The future of Ashland City Hall was discussed by the City Council Tuesday as a committee presented its report and recommendations, but no decision was made on the preferred path forward.

The 11-member citizens ad hoc committee was appointed to consider options in dealing with City Hall which, it has been determined by engineers, would not survive a serious seismic event, endangering the lives of 27 employees who work there, including the mayor, city administrator and the utility division.

“Every system in the building is failing. It would not withstand an earthquake,” committee chair Juli Di Chiro said of the building at 20 East Main Street on the Ashland Plaza.

In the end, Di Chiro told the council, the committee could not find total consensus on a plan to move or repair the building. Options considered included rebuilding City Hall on the current site; moving the current workers into the Community Development building on Winburn Way or the Grove building on East Main Street; acquiring the old Briscoe School from the school district; and building a brand new City Hall where there's now a public parking lot at Pioneer Street and Lithia Way.

The committee did not come to a unanimous conclusion, with eight recommending rebuilding City Hall on its current site and expanding it to allow for future staff needs; two recommended building a new City Hall at the Civic Center on East Main Street; and one recommended consolidating City Hall and Community Development (planning) staff at the old Briscoe School.

The staff recommendation was to request proposals for architectural services that would take a look at replacing or rebuilding City Hall at one of the three locations recommended by the committee at an estimated cost of about $80,000.

It's likely the city would rely on a bond issue to pay for the project. There would not be time, staff told the council, to prepare a bond measure for the spring 2018 ballot. The soonest would be the following spring.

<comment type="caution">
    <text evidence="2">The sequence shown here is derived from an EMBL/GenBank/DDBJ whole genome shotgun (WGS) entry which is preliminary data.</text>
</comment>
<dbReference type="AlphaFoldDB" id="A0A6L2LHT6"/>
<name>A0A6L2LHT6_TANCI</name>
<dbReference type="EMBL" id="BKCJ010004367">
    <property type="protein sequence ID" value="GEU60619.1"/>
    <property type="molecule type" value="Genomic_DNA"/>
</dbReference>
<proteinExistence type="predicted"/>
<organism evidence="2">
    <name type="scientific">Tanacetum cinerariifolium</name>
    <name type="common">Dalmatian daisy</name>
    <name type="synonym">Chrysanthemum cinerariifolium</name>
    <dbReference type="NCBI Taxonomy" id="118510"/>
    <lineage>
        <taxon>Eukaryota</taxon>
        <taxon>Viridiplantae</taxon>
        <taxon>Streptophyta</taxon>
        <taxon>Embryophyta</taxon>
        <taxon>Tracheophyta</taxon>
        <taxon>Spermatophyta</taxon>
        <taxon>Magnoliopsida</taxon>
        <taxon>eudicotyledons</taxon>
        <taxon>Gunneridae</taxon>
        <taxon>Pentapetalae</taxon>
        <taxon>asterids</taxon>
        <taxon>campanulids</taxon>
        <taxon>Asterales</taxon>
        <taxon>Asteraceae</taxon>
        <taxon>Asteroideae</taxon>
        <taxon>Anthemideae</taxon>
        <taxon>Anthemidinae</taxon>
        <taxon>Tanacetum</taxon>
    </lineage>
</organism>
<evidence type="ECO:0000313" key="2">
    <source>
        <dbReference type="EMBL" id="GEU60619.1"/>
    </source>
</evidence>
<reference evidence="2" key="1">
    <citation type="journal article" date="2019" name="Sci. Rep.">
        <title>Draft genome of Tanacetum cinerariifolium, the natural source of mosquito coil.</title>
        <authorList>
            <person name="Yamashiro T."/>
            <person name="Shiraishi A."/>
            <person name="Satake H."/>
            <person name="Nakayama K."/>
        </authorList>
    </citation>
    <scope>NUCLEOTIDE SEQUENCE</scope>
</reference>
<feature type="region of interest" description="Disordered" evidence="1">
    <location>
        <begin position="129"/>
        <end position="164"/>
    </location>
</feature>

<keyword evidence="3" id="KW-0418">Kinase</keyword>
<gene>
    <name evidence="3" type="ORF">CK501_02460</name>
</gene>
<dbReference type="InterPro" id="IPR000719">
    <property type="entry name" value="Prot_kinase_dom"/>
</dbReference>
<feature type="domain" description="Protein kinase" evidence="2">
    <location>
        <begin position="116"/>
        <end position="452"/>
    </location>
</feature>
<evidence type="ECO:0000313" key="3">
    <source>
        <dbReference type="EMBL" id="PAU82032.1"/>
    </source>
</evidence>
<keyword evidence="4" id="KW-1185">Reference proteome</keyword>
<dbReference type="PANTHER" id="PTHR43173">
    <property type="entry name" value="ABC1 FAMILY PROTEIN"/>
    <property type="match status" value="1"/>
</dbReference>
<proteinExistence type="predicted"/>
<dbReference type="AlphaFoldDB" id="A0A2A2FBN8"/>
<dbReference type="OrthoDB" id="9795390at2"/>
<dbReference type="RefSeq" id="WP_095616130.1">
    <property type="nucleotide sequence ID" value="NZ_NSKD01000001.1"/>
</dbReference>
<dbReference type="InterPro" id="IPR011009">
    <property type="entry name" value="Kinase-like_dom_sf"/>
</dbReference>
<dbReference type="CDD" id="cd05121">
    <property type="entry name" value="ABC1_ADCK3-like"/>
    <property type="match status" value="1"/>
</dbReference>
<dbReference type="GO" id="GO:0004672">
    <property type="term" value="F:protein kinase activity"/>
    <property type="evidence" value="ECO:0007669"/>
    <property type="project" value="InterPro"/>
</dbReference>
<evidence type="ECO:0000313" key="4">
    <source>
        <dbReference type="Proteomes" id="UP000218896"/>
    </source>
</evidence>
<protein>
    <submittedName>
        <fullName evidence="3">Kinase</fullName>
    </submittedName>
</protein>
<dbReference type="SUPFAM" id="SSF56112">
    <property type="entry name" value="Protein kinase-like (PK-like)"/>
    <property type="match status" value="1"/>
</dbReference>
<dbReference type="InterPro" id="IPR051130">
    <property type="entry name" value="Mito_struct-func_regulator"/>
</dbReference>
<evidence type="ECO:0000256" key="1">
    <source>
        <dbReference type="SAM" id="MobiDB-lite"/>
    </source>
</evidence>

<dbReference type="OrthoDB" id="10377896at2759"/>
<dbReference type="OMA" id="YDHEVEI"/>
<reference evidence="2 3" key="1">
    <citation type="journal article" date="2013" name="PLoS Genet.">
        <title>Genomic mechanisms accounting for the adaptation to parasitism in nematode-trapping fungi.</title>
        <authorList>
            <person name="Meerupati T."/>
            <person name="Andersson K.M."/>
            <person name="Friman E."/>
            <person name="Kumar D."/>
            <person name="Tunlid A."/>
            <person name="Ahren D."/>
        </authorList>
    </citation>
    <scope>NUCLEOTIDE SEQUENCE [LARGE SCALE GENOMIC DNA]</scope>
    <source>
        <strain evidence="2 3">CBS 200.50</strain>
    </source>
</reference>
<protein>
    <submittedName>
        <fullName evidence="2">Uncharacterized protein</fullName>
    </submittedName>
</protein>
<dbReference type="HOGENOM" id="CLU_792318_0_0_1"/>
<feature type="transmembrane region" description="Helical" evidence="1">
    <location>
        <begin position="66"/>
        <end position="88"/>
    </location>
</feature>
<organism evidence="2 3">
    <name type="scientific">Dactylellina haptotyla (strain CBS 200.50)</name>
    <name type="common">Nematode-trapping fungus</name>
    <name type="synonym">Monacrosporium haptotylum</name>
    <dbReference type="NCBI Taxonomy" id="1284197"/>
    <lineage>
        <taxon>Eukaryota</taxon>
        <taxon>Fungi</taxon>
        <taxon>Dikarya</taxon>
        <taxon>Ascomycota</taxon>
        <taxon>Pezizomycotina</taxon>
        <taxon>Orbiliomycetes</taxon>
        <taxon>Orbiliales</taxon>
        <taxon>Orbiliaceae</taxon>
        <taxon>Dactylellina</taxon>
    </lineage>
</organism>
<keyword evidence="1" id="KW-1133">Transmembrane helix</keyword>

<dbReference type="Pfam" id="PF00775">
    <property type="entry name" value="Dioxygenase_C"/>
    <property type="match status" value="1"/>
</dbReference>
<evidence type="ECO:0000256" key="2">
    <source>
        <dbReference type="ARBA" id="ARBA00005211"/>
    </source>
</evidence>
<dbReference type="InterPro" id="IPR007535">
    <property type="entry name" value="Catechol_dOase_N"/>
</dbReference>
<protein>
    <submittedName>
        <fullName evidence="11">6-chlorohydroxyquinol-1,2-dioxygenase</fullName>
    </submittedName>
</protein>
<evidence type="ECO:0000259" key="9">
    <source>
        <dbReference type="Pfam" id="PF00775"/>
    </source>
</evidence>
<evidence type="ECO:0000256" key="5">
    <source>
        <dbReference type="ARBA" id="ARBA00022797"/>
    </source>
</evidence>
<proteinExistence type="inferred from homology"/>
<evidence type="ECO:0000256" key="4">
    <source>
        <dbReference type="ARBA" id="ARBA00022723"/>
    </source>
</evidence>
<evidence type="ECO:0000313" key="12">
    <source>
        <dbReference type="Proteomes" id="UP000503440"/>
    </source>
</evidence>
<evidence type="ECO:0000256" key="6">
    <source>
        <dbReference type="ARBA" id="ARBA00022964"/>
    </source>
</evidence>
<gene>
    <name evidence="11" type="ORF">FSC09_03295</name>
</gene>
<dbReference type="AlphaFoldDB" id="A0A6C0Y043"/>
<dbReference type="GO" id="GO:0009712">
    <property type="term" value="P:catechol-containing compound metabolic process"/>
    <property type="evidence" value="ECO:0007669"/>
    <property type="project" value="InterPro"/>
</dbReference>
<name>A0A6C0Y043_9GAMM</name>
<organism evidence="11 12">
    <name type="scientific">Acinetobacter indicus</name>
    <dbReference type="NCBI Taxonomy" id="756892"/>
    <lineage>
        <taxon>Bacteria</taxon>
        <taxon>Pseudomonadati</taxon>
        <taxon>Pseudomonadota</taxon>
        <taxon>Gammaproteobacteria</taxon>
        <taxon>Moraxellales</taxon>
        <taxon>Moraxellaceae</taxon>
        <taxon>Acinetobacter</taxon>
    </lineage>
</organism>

It’s also not clear how much to request. The cost for a full remodel to create a bigger, seismically safe and accessible City Hall large enough to accommodate needs for years to come was put has been put at between $8.5 and 11.5 million dollars. The cost, however, to just retrofit the existing city hall and make it seismically up to snuff is much less.

Councilor Mike Morris got at the answer with a question to city staff, asking, “We have to do a seismic upgrade no matter what, right? So what is the cost of just doing that?”

The answer he received: $1.8 million dollars.

Moving City Hall to Briscoe school or to the Community Development Building at 51 Winburn Way or creating a whole new city hall, Morris argued, would not preclude spending the money to fix the old City Hall.

Mayor John Stromberg urged the council not to assume a bond’s passage, saying, “We have to remember that we have several bonds coming out at a time when government is getting more expensive.”

The city also needs a new Emergency Operations Center (EOC) to serve as a regional hub in case of disaster. Plans call for that to be  at the Ashland Police Department. The EOC was approved by the City Council in 2011 but has yet to break ground.

Staff had recommended the council approve putting a bond to cover the estimated $1 million cost of the EOC on the May 2018 ballot, but some councilors, including Traci Darrow, were concerned that moving forward on one improvement without determining how it ties into the bigger city space needs picture would not be advisable. “I would not be supportive in going out for a $1 million dollar bond in May for the EOC when we haven’t figured out where everyone would go," she said. "It feels like a one-off.”

Ashland Police Chief Tighe O’Meara urged the council to consider the EOC on its own merits. ”The biggest threat we face is (an earthquake on) the Cascadia Subduction (Zone)," he said. "This single event we would have to deal with and the (current) EOC is not prepared,” he told the council, while gesturing to the outside wall of the council chambers where emergency responders would set up headquarters, saying it would most likely crack and fall in a major earthquake. “(A large earthquake is) already overdue. We’re playing with fire.”

The council collectively decided to bring the Emergency Operations Center back for further discussion at its next council meeting, including the possibility of requesting a bond to finance it.

As to the future of the old City Hall, the council decided to not to commission, for now, an architectural study, but to continue discussion of options at its future study sessions and possibly hold an executive session to consider the Briscoe School option. No date was set.

— Email Ashland freelance writer Julie Akins at julieanneakins@gmail.com and follow her on Twitter at twitter.com/@julieakins.